Edo was followed by Cross River. The two states lost a massive 399,000 hectares in the last 20 years, the data shows.
Edo State suffered the largest scale of natural forest loss in Nigeria in 2021, according to new data.
Data analysed by the Global Forest Watch, an open-source web application that monitors global forests in near real-time, shows that Edo recorded a total tree cover loss of 18,200 hectare last year, followed by Cross River with a loss of 11,800 hectares.
The two states lost a massive 399,000 hectares in the last 20 years, the data shows.
Tree cover loss is the complete removal of tree cover or canopy for any reason, including human-caused loss and natural events although in some cases. The loss may be permanent or temporary.
Tree planting and preservation provide many benefits to the environment and mankind. Some of the benefits include ensuring healthy lives and promotion of well-being for all, protection against climate change, and land degradation.
Most of these trees are being destroyed through human activities in the course of finding means of livelihood.
"Nigeria has the largest mangrove ecosystem in Africa, and the Cross River mangrove is one of the most important in the country. However, indigenous fishing communities on the coast harvest mangrove wood for household domestic use, in particular for cooking and smoking fish. This has put severe pressure on mangrove forests, leading to steady deforestation," the United Nations said in a 2020 report.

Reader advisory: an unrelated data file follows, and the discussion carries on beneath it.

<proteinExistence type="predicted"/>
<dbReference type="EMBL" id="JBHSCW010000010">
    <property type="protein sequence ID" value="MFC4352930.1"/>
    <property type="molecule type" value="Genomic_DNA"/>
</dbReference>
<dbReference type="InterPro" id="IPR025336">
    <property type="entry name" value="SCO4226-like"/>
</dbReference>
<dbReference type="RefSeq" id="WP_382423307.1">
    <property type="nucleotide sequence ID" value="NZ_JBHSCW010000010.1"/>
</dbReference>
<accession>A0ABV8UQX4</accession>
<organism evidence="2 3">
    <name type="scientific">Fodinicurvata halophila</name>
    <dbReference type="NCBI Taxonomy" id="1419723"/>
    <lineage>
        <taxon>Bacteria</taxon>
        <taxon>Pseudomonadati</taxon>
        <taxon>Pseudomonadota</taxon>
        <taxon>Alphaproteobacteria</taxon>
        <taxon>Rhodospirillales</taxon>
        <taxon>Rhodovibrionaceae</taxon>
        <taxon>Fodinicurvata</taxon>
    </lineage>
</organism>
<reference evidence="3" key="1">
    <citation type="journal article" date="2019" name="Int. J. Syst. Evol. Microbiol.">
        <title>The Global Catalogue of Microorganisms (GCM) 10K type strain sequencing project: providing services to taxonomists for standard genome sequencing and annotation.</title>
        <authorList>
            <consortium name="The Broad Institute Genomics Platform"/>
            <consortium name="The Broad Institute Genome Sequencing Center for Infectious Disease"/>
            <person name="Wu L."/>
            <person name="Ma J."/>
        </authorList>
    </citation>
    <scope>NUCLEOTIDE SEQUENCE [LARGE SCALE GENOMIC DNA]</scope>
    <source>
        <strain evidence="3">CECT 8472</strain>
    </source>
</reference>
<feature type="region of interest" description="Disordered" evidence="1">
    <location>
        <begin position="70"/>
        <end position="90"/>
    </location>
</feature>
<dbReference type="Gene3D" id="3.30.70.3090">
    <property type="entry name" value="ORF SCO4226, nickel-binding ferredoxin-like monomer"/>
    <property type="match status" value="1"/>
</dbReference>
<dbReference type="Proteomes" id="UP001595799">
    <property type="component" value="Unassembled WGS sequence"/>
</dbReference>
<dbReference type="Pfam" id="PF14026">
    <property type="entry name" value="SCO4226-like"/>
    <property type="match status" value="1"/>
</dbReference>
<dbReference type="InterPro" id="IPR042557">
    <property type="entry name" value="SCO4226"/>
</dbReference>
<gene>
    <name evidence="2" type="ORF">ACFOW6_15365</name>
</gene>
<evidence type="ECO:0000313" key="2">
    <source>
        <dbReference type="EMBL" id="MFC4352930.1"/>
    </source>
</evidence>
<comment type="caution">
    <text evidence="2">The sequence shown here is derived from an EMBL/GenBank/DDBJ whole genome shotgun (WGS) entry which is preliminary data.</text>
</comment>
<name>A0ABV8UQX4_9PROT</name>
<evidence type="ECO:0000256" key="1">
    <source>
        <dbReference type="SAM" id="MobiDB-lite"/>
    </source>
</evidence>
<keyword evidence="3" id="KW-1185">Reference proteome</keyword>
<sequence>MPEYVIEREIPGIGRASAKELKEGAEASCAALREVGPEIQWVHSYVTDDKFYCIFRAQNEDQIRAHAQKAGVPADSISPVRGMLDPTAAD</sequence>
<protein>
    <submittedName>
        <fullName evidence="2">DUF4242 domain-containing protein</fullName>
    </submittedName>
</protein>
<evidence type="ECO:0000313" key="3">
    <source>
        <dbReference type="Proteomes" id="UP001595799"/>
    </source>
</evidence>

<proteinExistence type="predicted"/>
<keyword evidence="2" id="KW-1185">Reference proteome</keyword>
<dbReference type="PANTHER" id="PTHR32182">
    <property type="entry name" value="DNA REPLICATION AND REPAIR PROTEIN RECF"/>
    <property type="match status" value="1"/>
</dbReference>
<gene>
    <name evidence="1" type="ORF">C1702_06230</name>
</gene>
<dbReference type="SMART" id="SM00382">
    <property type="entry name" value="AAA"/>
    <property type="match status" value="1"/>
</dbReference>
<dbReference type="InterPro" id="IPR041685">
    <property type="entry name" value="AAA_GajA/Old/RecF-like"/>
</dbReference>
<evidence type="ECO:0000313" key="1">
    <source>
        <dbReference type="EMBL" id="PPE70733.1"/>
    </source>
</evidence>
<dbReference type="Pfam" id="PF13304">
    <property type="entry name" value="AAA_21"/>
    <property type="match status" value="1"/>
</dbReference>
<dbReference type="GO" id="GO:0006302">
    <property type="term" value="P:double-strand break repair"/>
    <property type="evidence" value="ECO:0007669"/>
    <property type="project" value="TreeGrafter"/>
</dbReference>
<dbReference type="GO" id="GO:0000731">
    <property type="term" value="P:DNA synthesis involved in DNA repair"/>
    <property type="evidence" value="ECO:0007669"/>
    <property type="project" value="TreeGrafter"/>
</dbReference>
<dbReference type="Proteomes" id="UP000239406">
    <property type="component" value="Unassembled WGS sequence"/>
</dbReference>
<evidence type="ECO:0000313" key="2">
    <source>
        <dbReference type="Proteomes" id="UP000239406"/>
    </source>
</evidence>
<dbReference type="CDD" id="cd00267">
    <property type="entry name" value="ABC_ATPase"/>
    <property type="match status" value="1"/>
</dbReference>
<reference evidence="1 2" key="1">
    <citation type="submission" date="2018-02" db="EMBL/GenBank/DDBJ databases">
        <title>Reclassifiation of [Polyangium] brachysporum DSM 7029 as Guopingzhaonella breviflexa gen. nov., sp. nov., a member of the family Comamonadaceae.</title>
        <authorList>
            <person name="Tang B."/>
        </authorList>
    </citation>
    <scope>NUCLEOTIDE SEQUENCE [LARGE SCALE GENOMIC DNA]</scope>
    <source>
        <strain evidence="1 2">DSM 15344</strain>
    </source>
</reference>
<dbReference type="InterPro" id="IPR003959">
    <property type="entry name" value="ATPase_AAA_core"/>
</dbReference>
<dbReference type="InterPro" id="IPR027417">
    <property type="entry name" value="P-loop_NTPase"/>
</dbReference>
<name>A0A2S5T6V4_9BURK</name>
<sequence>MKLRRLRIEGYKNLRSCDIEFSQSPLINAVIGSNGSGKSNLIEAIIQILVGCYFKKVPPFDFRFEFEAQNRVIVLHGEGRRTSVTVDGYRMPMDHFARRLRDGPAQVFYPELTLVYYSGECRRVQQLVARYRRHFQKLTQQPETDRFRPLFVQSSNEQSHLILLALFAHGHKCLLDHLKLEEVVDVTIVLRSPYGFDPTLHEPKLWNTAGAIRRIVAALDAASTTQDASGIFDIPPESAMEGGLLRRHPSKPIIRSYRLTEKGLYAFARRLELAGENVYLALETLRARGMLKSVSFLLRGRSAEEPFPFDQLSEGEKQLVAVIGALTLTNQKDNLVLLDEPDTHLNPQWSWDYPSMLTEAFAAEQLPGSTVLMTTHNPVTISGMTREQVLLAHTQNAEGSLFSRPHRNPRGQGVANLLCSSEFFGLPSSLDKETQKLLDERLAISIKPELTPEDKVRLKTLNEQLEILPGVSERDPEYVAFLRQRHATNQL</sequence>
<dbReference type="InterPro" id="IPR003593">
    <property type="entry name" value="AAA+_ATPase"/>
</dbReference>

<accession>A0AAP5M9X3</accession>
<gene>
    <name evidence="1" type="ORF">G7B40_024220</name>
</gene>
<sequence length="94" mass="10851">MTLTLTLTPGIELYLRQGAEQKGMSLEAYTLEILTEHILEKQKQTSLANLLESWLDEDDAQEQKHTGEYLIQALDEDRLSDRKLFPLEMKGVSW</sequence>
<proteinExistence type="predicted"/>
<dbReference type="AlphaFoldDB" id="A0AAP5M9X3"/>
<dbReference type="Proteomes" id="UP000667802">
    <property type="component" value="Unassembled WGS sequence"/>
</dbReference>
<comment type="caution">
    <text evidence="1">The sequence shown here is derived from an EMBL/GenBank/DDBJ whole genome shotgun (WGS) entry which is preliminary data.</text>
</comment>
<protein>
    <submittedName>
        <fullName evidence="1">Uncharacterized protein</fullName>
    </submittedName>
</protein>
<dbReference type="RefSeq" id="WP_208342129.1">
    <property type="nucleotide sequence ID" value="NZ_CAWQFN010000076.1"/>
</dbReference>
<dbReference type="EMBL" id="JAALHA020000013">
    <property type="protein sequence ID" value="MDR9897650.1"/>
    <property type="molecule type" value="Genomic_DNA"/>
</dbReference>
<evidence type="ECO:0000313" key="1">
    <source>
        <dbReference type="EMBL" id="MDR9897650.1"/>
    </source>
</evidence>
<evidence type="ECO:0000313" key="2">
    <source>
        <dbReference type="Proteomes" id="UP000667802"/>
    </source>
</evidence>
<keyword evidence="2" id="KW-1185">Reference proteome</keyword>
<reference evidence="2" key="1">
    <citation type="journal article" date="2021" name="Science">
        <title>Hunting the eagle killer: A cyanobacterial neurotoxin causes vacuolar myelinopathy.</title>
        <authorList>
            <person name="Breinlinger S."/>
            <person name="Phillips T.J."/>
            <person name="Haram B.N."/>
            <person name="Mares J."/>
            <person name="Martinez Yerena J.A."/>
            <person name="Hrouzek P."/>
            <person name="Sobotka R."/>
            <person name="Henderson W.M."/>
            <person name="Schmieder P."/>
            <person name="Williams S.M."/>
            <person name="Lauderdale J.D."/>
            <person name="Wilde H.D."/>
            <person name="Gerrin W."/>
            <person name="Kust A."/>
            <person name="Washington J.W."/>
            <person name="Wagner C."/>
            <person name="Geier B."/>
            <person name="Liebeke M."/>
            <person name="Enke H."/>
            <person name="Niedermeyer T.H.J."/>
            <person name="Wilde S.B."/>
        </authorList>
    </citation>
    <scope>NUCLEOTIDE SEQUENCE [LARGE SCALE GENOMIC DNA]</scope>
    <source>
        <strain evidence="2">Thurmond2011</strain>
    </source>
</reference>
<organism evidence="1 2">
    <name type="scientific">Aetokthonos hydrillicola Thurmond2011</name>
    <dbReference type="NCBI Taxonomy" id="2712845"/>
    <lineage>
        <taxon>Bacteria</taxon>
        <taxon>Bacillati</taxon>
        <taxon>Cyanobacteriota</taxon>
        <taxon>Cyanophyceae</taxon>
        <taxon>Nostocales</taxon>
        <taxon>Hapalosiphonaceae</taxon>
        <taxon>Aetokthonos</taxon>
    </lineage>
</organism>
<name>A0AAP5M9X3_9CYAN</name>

What data shows
The Global Forest Watch data shows that in addition to Edo and Cross River States, and Ogun State had the third highest rate of tree cover loss in 2021 with 9,120 hectares.
This was followed by Ondo and Ekiti States. Most states in the northern part of the country witnessed zero tree cover loss due to the region's peculiar vegetation. Abia State was the only state in the southern part of the country with zero tree cover loss in 2021.
Chiagozie Udeh, former chairperson, Plant-for-the-Planet Initiative, said that tree usage cannot be taken out completely from people but there should be plans for replacement whenever any tree is destroyed so as to avert tree cover loss in the environment.
"It's inevitable that forest resources may be used for various purposes, especially timber but there must be a sustainable approach to its use. Trees are incredible carbon sinks that thrive on carbon dioxide while giving us oxygen, the benefit of breathing in fresh air for our health need not be overemphasized," he said.
"Government must implement policies that encourage sustainable use of forest resources. Companies such as timber companies must be able to replace at least twice the number of trees that they log for their work. Since trees can only sequester carbon over a few decades, it is important that logging and reforestation is happening in a systematic way that doesn't reduce the amount of carbon the trees are able to sequester."
Mr Udeh said the government can work closely with communities to achieve positive results on forest conservation.